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Supreme Court, Appellate Division, Third Department, New York.

IN RE: Brian POREMBA, Respondent, v. Meghann POREMBA, Appellant. (And Other Related Proceedings.)

Decided: March 29, 2012

Before:  MERCURE, Acting P.J., LAHTINEN, SPAIN, STEIN and McCARTHY, JJ. Steven H. Klein, Kingston, for appellant. Daniel Gartenstein, Kingston, for respondent.

(1) Appeal from an order of the Family Court of Ulster County (Mizel, J.), entered November 24, 2010, which, among other things, granted petitioner's application, in proceedings pursuant to Family Ct. Act article 6, to modify a prior order of custody, and (2) motion to dismiss appeal.

The parties are the parents of a daughter, born in 2003.   They separated in 2004 and, pursuant to a 2008 consent order, had joint legal custody of the child, with respondent (hereinafter the mother) having physical custody.   The parties filed several modification petitions and, in 2009, Family Court awarded temporary physical custody to petitioner (hereinafter the father).   Following fact-finding and Lincoln hearings, Family Court awarded the father sole legal and physical custody, with visitation to the mother.   She appealed, and the father moved to dismiss the appeal as moot.

 Initially, we reject the father's argument that this appeal is moot.   After the appealed-from order was issued, the parties resolved all outstanding issues in their divorce action by stipulation, including those related to custody.   While the parties did agree to modify the terms of Family Court's order in some respects, it was left intact in relevant part and incorporated but not merged into the judgment of divorce.   The mother inquired about the stipulation's impact upon the present appeal, and was assured on the record that the stipulation did not affect her right to appeal the order at issue.   Inasmuch as the appeal is not moot under these circumstances, the father's motion to dismiss is denied (see Hughes v. Gallup–Hughes, 90 A.D.3d 1087, 1088, 935 N.Y.S.2d 149 [2011];  Matter of Claflin v. Giamporcaro, 75 A.D.3d 778, 779, 904 N.Y.S.2d 580 [2010], lv. denied 15 N.Y.3d 710, 2010 WL 4008326 [2010] ).

 Turning to the merits, we conclude that Family Court's decision to modify custody is supported by a sound and substantial basis in the record.   After the 2008 order was issued, the mother underwent hospitalizations, several weeks of in-patient treatment and aftercare related to her escalating alcohol abuse.   Her treatment records indicated that she had also attempted suicide and, while she denied having suicidal intent, she admitted that she had cut her wrists and overdosed on painkillers.   Moreover, the record is replete with evidence that the parties were unable to effectively communicate regarding the child, most notably when the father was misled into believing that the mother was caring for the child at the maternal grandparents' residence, despite her absence for inpatient substance abuse treatment.   The foregoing evidence amply demonstrated a significant change in circumstances requiring a reassessment of the existing custodial arrangement (see Matter of Troy SS. v. Judy UU., 69 A.D.3d 1128, 1130–1131, 894 N.Y.S.2d 186 [2010], lv. dismissed and denied 14 N.Y.3d 912, 904 N.Y.S.2d 690, 930 N.E.2d 764 [2010];  Matter of Nephew v. Nephew, 45 A.D.3d 1194, 1195, 846 N.Y.S.2d 713 [2007];  Matter of Hudson v. Hudson, 279 A.D.2d 659, 660–661, 717 N.Y.S.2d 666 [2001] ).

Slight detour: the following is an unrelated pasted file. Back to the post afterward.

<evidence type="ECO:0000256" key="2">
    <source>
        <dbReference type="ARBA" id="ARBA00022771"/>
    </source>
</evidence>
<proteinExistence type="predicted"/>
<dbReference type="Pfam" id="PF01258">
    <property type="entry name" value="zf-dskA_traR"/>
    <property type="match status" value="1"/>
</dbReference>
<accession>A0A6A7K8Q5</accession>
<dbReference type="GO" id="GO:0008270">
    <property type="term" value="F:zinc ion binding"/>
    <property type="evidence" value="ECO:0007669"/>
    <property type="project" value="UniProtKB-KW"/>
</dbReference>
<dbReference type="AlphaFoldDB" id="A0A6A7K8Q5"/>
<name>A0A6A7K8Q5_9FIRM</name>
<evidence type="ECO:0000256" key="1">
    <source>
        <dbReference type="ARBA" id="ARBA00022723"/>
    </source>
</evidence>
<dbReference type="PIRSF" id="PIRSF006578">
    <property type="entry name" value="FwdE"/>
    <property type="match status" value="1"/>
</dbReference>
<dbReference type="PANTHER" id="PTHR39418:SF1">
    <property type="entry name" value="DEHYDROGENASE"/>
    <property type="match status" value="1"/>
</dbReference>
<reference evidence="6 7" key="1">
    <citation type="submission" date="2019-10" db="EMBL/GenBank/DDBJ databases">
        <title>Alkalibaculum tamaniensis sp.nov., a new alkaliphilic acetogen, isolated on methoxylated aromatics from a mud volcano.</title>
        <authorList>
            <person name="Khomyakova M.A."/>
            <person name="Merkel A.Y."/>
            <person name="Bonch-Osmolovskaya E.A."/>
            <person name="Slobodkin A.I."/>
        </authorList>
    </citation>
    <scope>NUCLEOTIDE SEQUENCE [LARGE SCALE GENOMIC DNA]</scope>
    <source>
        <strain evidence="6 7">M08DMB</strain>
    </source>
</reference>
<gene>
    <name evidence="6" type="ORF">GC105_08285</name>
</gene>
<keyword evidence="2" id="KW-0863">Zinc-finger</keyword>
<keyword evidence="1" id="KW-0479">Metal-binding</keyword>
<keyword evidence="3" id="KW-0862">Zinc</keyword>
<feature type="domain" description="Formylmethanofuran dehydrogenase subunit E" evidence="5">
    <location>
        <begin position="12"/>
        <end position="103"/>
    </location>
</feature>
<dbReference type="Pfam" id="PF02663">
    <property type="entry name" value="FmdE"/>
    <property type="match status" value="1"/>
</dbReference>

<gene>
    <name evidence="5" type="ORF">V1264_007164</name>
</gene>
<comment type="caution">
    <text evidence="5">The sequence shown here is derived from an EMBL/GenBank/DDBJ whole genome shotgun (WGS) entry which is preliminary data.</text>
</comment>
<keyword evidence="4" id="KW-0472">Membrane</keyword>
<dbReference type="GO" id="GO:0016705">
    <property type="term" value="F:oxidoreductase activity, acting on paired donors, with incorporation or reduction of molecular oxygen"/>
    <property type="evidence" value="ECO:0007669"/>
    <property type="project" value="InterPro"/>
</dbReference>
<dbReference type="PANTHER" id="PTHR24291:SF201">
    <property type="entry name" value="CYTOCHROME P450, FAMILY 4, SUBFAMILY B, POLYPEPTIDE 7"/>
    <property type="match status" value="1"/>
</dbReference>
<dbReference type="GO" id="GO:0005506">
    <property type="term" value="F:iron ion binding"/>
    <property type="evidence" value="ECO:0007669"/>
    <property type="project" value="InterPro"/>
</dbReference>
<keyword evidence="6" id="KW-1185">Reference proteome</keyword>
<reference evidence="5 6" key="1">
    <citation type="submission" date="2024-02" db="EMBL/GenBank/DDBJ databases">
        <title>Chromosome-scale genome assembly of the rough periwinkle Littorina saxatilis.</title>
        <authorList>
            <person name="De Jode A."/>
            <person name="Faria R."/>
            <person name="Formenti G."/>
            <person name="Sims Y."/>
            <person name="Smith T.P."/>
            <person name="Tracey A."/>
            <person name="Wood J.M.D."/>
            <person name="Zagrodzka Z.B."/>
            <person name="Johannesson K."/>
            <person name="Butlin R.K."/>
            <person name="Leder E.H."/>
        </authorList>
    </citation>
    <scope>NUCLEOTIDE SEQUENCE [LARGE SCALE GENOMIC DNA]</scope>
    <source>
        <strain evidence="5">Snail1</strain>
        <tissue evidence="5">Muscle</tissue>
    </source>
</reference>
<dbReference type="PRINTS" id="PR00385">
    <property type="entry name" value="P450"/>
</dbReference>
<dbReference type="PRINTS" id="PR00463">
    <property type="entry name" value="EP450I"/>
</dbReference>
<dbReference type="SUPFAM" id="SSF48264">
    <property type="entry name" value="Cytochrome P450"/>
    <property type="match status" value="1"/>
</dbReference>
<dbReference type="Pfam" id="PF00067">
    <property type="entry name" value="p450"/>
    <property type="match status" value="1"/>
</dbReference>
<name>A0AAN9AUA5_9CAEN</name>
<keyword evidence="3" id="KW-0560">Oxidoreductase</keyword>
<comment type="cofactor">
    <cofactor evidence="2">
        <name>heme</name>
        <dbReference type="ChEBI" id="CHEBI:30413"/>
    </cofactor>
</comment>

The relevant factors in determining the custodial arrangement that would serve the child's best interests include “the quality of each parent's home environments, their past performance and stability, and each parent's relative fitness and ability to provide for the child['s] intellectual and emotional development” (Matter of Wilson v. Hendrickson, 88 A.D.3d 1092, 1094, 931 N.Y.S.2d 170 [2011] [internal quotation marks and citations omitted];  accord Matter of Gasparro v. Edwards, 85 A.D.3d 1222, 1223, 925 N.Y.S.2d 206 [2011] ).   The parties here both maintain a loving relationship with the child, but the father has provided a more stable home for her since obtaining physical custody. In addition, while neither party is without fault for the breakdown in their communication, the father has demonstrated a willingness to discuss the child's needs with the mother and to facilitate a relationship between them.   The mother, in contrast, has repeatedly failed to relay important information to the father regarding the child, and inappropriately involved the child in the custody dispute.   Indeed, the mother testified that she views the father as “an evil person with nothing but bad intentions,” who is motivated solely by hatred for her.   According due deference to Family Court's assessment of credibility, we perceive no basis upon which to disturb the award of legal and physical custody to the father (see Matter of Dickerson v. Robenstein, 68 A.D.3d 1179, 1180, 889 N.Y.S.2d 319 [2009];  Matter of Burola v. Meek, 64 A.D.3d 962, 965–966, 882 N.Y.S.2d 560 [2009] ).

We have examined the mother's remaining contentions and find them to be unavailing.

ORDERED that the motion to dismiss the appeal is denied, without costs.

ORDERED that the order is affirmed, without costs.

MERCURE, Acting P.J.


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